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Tuesday, August 11, 2015

John


photo: Matthew Murphy
No one path leads to an indelible, unforgettable performance. Sometimes an actor takes a classic, timeless role and makes it truly their own, to the point where anyone else repeating it seems pointless. For me, Vanessa Redgrave's fearless Mary Tyrone (in 2003's Long Day's Journey Into Night) and Simon Russell Beale's intense, broken Lophakin (in Sam Mendes' underrated production of The Cherry Orchard, at BAM) fill out this category. Sometimes, an actor plays a real person more clearly than the person herself: think Christine Ebersole' Little Edie in Grey Gardens, or Audra McDonald's Billie Holliday in Lady Day at Emerson's Bar and Grill, both instantly legendary. Occasionally, a writer creates a role for an actor that fits them like a glove, and the synergistic effect is immediately evident inside the theater: I felt it watching Tonya Pinkins at the first performance of Caroline, or Change, and I felt it again more recently, at two performances of Annie Baker's John at Signature Center.

The actor, in this case, is Georgia Engel, probably best known as the daffy Georgette Franklin on The Mary Tyler Moore Show. That instantly-recognizable voice -- something between a squeak and a wheeze, though carrying layers of possibility underneath -- is still there, but Engel's current creation couldn't be any further from her sitcom past. She plays Mertis Katherine Garven, the amiable proprietress of a tchotchke-stuffed bed and breakfast in Gettysburg, Pennsylvania, where she's as likely to discuss the transmigration of birds or theories of love as she is to serve Vienna fingers and chocolate tea to the young couple (Hong Chau and Christopher Abbott) who serve as her only guests.




Written specifically for Engel (who previously appeared in Baker's free translation of Uncle Vanya), Mertis Katherine -- "Kitty," as she's known -- is a singular creation, a perfect marriage of actor and role. She doesn't always speak -- this is an Annie Baker/Sam Gold collaboration, after all; silence often takes precedence -- but nothing she says is inconsequential. Engel's breathless delivery could not be more ideally suited to impregnate every word with a sense of double (or triple, or quadruple) meaning.

But the blessings don't stop there. John also features Lois Smith, perhaps the most essential stage actor currently working, as a mysterious blind woman who sets certain aspects of the plot in motion. To reveal too much about her function would be to spoil the experience of the play, but I'll just say this -- whenever she shows up, hold onto your seats.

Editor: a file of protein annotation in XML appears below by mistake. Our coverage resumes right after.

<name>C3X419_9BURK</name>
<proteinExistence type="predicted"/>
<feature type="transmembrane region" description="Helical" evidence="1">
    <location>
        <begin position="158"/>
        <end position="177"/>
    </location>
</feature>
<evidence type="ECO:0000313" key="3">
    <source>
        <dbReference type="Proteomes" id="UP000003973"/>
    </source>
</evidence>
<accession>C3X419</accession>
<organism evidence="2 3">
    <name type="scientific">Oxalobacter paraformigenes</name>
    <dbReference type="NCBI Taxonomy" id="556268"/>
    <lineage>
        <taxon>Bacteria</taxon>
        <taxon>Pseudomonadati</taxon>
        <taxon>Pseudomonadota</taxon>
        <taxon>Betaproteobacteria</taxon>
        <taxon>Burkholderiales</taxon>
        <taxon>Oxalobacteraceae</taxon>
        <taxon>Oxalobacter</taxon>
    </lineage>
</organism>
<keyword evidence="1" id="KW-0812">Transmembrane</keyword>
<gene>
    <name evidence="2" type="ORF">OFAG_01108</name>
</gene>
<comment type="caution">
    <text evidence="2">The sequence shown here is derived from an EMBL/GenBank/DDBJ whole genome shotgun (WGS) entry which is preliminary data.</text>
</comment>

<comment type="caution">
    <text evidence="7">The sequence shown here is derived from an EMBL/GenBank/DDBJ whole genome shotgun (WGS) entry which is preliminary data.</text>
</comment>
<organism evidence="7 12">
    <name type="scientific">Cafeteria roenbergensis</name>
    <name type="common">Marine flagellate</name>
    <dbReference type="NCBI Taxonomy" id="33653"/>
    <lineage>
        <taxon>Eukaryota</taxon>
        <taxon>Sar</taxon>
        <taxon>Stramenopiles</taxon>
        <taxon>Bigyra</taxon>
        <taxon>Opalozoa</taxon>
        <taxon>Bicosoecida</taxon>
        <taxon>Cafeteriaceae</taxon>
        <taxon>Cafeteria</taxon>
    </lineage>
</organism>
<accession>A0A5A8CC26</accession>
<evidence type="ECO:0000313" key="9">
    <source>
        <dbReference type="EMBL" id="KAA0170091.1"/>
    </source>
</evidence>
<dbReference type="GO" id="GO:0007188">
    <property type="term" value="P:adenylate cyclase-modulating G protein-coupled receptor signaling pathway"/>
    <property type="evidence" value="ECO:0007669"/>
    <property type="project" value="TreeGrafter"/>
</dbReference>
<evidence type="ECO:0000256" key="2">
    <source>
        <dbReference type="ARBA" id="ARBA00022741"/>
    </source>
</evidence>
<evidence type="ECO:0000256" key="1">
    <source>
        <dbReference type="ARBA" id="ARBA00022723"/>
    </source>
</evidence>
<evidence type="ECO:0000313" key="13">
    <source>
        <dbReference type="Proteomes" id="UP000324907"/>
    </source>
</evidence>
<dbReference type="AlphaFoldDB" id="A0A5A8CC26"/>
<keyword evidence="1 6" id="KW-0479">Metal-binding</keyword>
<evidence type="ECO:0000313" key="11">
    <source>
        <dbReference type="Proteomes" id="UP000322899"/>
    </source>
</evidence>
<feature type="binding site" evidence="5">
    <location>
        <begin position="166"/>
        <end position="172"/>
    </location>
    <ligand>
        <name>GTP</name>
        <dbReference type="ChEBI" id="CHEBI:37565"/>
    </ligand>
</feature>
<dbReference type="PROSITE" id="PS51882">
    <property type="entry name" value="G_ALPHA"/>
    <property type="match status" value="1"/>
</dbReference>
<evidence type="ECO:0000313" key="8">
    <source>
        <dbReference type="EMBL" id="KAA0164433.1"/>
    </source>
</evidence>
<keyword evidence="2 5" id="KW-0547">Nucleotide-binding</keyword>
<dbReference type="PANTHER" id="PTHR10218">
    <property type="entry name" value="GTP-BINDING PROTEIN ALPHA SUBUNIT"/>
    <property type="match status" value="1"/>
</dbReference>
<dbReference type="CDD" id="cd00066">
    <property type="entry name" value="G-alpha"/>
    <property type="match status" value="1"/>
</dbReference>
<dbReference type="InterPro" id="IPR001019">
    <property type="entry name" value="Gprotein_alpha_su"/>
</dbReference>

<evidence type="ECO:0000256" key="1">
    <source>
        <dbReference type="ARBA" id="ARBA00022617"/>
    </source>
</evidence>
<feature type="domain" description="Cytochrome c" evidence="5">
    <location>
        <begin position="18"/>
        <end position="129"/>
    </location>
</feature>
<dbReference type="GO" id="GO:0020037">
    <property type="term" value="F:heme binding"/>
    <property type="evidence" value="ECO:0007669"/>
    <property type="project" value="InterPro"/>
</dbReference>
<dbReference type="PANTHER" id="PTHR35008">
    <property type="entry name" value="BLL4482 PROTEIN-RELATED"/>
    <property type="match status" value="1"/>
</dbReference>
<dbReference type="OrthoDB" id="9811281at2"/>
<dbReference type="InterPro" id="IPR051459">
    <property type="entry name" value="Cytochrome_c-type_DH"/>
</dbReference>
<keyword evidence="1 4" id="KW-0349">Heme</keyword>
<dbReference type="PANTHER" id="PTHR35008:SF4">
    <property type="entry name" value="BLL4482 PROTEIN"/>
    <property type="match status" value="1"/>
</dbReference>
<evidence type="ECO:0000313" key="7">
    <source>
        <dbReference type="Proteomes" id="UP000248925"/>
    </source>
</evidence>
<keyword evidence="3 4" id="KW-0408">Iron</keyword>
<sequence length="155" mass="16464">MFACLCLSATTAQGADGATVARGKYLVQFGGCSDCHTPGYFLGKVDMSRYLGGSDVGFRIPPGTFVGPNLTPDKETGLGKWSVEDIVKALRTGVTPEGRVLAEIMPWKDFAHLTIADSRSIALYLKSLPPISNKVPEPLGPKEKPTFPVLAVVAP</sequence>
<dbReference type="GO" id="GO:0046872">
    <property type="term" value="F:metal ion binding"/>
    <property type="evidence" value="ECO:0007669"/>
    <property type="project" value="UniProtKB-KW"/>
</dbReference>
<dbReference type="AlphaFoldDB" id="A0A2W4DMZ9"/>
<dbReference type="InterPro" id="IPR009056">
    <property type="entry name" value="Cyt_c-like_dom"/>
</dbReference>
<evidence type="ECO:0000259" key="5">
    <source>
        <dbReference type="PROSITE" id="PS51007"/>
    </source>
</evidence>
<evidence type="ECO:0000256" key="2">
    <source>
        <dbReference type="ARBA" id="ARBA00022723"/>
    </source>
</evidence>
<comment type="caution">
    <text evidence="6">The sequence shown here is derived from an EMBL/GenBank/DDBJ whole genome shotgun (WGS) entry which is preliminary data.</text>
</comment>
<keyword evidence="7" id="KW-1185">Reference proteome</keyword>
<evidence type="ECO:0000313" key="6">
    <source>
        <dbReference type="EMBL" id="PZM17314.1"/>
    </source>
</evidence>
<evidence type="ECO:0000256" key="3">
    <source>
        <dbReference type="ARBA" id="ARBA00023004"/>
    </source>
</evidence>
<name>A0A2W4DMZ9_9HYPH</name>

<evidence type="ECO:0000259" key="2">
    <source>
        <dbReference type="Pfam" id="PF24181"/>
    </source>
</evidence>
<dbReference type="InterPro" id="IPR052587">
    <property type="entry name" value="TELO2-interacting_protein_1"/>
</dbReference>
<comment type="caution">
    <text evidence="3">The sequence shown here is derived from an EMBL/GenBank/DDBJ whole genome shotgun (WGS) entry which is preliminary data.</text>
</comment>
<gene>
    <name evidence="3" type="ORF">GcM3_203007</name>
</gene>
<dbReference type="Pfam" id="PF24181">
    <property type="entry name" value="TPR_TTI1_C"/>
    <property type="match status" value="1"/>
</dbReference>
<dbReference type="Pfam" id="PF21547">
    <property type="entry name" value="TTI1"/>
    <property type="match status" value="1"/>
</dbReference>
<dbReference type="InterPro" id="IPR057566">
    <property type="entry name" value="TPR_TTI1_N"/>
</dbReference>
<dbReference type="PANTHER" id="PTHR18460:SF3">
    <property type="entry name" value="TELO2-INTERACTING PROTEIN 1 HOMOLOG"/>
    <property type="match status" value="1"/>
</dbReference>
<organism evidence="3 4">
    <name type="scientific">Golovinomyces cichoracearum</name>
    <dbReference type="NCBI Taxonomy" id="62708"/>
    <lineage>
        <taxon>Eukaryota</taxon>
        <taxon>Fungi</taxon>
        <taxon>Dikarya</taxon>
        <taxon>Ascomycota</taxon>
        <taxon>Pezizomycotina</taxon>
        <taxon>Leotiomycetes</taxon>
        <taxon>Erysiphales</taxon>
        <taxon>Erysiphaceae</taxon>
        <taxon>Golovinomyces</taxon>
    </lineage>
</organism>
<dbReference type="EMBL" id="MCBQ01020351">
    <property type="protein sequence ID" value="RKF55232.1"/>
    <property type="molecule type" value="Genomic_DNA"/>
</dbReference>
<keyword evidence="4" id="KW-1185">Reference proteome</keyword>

Abbott and Chau excel at conveying the nervous energy of a young couple whose relationship may be coming to an end. They convincingly commit to the minutiae Baker provides, which adds to the authenticity of the play. A long scene involving a beloved childhood doll represents one of the most believable evocations of couple combustion I've ever seen.

Baker's play will not be for everyone. As with her Pulitzer-Prize winner, The Flick, the running time is over 3 hours, with healthy stretches of silence and intentionally muffled dialogue. With the exception of Smith's vigorous Genevieve, the acting style could be described as extreme naturalism. At the second performance I attended, the audience was openly hostile, with many walkouts during the play and at its two intermissions. However, I was beguiled -- enough to walk downstairs and buy a ticket to a second performance during the intermission of the first performance I saw. And Georgia Engel -- all I can say is, she gives individual line readings that are worth the price of admission alone.

[$25 tickets thanks to Signature's Ticket Initiative; Row P on the aisle the first time, Row N on the aisle the second time]

1 comment:

William MacAdam said...

Could not agree with you more. Found Annie Baker's JOHN absolutely captivating, all three hours of it. How Georgia at her age manages to learn that much dialogue, do that much stage business, and even pull the effin' curtain is beyond me. When I see her coming out of the CVS in my neighborhood she always looks like she might not be able to make it up the block. God, Stage Actors! What wonderful creatures! And what superhuman energy they derive from an audience! We won't even mention Lois, who is older than dirt and really kicks shit in this one. I first saw her as the barmaid in "East Of Eden" with Jimmy Dean as a teenager! Now a senior actor myself, all I can say is, I couldn't have been more inspired by either of the ladies.